“‘How can I know this?’ Zechariah asked the angel. ‘For I am an old man, and my wife is well along in years.'” (CSB – Read the chapter)
Have you ever received news that was totally unbelievable based on everything you knew and didn’t believe it? Each of us has a level of disbelief we are capable of suspending in a given situation. We can only handle so much wonder. That level tends to be higher the younger we are (which is why, for instance, my boys wake up every morning these days asking where Elfie is and delighting in searching for and finding him), but grows smaller and smaller the older we get. When we are asked to suspend more than our max level, we tend to put on our suspicious hats and remain incredulous until we see proof. That’s normal. When it comes to the things of God, though, it can get us into trouble.
Zechariah asked an entirely reasonable question. He had just received news from the angel that went way beyond the level of disbelief he could successfully, much less willingly, suspend. He and his wife, Elizabeth, had been childless their whole marriage and were now well beyond the age when having children was physically possible. Scientifically unsophisticated as they may have been, they understood that much. And now he had just been told they were going to get pregnant and have a son. That may have been the news he had always wanted to hear, but there was not a fiber of his being willing to believe it was true—not even when it was delivered by an angel.
The fact is, God doesn’t operate within the bounds of what we think or imagine could be possible. He’s not limited by what we believe to be impossible. As Gabriel would tell Mary a few months from now, with Him, all things are possible. Now, no, He can’t do anything logically impossible like create a round square, but that’s just silly and no reflection on His power. But if we let Him, He’ll work things in our lives that we would have never even considered as a possibility before they happened.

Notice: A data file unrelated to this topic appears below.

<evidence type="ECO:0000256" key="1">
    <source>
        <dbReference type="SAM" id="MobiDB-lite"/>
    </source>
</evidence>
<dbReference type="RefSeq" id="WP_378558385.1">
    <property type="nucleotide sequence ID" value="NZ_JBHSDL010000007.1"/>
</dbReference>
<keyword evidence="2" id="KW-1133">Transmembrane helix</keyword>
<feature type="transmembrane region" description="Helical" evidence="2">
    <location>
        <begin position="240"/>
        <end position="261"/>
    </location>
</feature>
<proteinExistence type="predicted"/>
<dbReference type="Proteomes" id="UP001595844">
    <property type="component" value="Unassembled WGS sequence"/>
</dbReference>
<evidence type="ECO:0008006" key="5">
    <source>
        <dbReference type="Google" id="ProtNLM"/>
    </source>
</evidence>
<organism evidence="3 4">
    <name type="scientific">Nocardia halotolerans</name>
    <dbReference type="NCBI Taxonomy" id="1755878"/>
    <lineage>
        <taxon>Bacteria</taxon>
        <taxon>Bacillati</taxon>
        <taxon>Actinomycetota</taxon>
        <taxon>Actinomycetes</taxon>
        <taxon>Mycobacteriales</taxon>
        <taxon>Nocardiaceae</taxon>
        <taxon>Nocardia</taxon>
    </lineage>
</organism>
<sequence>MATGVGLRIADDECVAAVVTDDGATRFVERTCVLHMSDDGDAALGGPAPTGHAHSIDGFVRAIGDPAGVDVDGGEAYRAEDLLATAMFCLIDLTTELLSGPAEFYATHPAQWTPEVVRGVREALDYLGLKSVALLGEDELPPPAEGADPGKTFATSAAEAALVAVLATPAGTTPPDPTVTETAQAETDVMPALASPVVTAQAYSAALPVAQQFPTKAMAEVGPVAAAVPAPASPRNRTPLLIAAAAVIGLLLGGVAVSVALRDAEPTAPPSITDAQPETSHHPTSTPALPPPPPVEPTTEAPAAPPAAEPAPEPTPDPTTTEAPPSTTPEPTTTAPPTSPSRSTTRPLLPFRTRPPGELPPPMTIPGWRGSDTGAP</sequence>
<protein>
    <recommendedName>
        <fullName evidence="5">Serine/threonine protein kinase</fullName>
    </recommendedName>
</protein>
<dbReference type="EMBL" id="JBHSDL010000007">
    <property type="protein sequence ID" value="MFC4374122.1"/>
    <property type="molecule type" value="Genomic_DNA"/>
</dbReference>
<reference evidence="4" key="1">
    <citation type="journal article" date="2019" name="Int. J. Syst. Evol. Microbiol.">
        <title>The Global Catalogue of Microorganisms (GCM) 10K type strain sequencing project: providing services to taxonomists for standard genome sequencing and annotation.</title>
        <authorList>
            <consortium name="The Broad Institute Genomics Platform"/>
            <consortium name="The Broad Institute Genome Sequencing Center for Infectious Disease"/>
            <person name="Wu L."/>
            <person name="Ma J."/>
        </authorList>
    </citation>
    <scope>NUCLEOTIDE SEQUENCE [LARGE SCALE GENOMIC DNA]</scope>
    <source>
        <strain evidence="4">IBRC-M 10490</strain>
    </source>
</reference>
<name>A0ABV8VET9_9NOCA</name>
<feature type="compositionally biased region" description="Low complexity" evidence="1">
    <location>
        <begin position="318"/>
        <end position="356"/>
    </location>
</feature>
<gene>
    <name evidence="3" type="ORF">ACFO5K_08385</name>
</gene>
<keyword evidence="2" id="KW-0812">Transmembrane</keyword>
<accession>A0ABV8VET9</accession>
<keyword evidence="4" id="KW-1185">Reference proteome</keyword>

I know a man who was sitting inside death’s threshold for reasons that are still a mystery to his doctors. On the most critical ICU floor at a major, downtown hospital, he was the sickest guy in the building. Two weeks later he was (and is) on a path to a full and complete recovery. There is not a soul in his life—including his own wife—who believed he was coming back from that brink. Like Zechariah and Elizabeth, we all had only a prayer. But, like he discovered here, when you have only a prayer, you have more than you need.
The question we have to answer is the same one Zechariah faced: Are we going to receive what God invites us to believe? Are we willing to suspend our disbelief beyond every limit we could have even imagined holding and go forward with God into the unimaginable? The evidence for the reasonableness of this position is rich—a big part of the reason Zechariah, who was in a position to know that evidence more thoroughly than most, had his disbelief met with discipline rather than patience—but that doesn’t make it any easier to adopt in the moment.
But here’s the truth: God has plans for us that are unimaginably good. They are beyond all we could ask or imagine. He can and will work His good plans to completion in and through and for us no matter how dark things may seem to get; no matter how impossible they appear to be from square one. The only thing that matters is this: Are we willing to receive what God invites us to believe?
All we need to take is one step forward. Even if it is reluctant, one step forward will enable us to take the second. Then the third. And the fourth. And suddenly we’ll find ourselves walking into the great unknown and experiencing what we knew for sure to be impossible right up until the point it happened.
This season—and every season after it—pay attention for God’s invitation into the impossible. Willingly receive what He invites you to believe. The journey won’t always be easy, but you’ll be glad you did.